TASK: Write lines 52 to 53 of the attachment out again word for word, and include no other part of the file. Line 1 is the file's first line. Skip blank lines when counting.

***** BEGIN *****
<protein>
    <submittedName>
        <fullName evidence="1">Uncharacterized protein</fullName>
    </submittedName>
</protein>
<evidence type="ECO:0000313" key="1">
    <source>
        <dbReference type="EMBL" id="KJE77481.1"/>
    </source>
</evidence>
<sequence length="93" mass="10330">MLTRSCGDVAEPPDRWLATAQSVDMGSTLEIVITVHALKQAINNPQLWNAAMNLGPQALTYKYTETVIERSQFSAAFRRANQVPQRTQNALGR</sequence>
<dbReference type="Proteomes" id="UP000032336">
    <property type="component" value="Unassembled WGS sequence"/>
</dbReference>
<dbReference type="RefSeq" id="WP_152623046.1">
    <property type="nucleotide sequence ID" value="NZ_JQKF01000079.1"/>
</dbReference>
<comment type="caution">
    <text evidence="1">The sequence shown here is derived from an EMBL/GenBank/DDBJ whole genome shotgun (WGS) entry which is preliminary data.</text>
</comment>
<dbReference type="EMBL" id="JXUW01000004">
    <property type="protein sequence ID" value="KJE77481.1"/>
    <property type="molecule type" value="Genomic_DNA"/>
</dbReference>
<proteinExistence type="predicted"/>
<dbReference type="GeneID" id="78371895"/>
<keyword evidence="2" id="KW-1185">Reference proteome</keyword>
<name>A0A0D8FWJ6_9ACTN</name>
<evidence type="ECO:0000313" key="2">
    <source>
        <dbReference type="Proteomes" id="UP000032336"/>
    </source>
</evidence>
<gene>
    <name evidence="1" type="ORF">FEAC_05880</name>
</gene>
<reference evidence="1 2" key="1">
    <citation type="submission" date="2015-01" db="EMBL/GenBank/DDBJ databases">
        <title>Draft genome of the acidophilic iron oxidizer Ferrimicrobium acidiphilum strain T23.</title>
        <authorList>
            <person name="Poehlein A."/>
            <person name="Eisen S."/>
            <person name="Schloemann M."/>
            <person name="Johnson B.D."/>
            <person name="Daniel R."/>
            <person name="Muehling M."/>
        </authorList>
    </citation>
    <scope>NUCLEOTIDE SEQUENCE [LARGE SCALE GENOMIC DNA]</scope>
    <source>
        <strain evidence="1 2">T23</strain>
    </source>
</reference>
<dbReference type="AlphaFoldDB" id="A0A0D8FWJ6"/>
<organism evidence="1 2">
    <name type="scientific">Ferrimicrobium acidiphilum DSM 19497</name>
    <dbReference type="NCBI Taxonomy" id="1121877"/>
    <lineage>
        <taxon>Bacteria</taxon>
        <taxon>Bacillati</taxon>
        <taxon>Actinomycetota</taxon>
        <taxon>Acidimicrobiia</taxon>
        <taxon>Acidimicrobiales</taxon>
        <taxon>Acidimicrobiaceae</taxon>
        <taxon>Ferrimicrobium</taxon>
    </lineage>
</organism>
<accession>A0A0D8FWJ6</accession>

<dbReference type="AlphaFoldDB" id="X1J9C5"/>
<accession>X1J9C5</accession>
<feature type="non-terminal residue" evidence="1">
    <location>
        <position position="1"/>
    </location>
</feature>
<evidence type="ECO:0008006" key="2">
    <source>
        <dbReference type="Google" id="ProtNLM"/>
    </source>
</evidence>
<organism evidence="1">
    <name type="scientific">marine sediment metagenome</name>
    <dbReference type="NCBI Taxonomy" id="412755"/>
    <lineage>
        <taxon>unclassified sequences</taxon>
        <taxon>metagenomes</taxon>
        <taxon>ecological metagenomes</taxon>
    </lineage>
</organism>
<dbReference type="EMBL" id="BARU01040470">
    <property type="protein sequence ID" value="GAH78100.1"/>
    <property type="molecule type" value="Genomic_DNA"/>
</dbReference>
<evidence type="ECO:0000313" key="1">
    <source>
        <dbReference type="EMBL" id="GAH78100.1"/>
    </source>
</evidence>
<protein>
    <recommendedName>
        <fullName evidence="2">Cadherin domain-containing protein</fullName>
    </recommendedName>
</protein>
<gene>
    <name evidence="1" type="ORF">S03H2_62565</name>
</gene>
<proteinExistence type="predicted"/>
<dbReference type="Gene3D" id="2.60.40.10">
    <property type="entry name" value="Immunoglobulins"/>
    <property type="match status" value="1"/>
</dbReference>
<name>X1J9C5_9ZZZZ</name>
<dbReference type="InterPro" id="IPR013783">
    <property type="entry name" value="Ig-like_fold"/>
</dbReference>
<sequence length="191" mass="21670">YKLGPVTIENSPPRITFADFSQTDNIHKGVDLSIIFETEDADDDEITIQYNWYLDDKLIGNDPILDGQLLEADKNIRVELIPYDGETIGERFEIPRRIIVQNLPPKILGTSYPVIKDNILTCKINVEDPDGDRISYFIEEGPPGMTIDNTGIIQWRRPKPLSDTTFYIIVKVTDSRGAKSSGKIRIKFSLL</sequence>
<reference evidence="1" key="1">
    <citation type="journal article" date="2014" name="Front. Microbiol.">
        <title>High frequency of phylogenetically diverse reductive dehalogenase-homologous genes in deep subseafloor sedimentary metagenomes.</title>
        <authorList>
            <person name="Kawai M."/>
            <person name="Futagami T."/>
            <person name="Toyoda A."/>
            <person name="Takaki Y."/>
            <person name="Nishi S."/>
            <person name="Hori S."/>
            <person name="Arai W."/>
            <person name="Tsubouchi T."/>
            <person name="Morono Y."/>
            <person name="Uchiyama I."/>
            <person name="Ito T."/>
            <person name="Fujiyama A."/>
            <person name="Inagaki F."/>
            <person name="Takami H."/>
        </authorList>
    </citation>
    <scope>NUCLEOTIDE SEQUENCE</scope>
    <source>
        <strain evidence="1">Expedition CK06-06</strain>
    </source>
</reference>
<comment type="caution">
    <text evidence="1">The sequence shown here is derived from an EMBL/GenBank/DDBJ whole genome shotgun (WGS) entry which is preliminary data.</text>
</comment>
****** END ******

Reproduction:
    </source>
</reference>